Books have been written about trace elements, so we will be very much scratching the surface to summarise some of the common and important ones. The two biggest deficiencies in NZ are copper and selenium.
Most of the areas where copper deficiency is found have been established, but within areas and even within farms we can get mixtures of soil types so local knowledge is very important.
Copper deficiency can result from either a simple shortage of the mineral in the diet, such as in recent volcanic soils.
Alternatively it can result from an abundance of complexing minerals causing secondary copper deficiency. The deficiency happens when dietary copper is bound to the likes of iron and molybdenum in the rumen, making it unavailable to the animal. This secondary type of deficiency was recognised in cases of "peat scours” in the 1940s on peat soils.
There is a seasonal reduction in copper availability from spring pastures (when sulphur levels are high) and when soil (and therefore Iron and Manganese) levels ingested are high in wet conditions.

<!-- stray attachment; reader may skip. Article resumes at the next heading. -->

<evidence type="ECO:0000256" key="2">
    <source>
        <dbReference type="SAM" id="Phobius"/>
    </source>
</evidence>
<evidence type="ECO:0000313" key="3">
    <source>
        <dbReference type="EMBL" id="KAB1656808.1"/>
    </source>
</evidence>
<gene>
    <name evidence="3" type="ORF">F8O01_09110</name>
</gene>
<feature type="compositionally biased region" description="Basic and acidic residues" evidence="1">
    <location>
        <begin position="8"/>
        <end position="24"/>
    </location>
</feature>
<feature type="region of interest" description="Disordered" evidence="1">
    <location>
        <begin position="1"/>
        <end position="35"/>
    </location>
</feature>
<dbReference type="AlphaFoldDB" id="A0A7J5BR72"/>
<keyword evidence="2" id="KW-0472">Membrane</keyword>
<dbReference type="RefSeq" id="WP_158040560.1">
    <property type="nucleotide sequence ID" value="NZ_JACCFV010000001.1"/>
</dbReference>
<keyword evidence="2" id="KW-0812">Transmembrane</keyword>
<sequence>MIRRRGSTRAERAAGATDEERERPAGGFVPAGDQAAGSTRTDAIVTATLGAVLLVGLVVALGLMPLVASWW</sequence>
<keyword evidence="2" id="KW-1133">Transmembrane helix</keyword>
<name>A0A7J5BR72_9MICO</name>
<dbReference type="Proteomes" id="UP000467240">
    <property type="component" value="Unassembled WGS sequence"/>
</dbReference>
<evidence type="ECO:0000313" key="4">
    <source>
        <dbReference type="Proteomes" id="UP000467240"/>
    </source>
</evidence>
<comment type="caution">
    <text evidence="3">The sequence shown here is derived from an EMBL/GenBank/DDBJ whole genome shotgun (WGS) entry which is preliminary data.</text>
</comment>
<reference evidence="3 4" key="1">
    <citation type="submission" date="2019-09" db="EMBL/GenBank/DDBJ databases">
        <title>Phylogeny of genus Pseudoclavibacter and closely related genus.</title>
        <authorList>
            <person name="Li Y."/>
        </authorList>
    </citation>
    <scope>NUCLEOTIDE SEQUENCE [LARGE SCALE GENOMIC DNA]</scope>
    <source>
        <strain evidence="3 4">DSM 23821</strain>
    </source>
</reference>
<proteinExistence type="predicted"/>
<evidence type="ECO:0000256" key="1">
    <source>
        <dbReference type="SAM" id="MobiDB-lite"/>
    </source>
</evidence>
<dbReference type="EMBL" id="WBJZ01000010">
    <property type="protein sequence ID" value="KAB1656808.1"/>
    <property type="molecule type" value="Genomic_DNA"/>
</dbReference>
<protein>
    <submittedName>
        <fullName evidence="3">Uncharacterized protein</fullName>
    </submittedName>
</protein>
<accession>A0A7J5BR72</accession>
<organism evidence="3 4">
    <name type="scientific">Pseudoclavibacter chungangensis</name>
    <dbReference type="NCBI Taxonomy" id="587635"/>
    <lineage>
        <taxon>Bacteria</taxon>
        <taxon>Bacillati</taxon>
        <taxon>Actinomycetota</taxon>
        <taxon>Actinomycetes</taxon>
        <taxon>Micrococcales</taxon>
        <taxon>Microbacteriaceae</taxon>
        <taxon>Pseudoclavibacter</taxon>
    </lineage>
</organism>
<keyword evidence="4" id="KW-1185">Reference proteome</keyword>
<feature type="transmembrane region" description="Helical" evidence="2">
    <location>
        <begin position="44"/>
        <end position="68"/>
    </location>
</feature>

Combining this with the high copper demand from pregnant cows and growing yearling calves and we see most copper deficiency in these high risk groups in late winter through to the end of spring.
Zinc can be a direct antagonist to copper, secondary deficiencies arising when zinc supplementation is heavy during facial eczema control periods.
Clinical copper deficiency can result in ill thrift, immunosuppression, anaemia, falling disease (heart attack), peat scours and ligament/bone disease including fractures. Subclinically growth rates and milk production are affected. Black hair appears more red.
Copper is stored in the liver and circulates in blood enzymes. Blood tests give us current working levels but liver biopsies give us information on copper reserves. Both are important measures and apply at different times. If we test your herd we can customise an action plan to avoid deficiency.
Copper can be supplemented by many different routes, mainly orally. Copper drenches can be given or water troughs treated with a soluble supplement. Mineral supplements can be added to feed, or feeds high in copper (such as palm kernel) can contribute to the “copper budget”. Copper needles can be given as a bolus capsule, copper can be injected or pasture can be topdressed. The best supplementation depends on the reason for the deficiency (primary or secondary), the depth of the deficiency and the way the animals are being managed.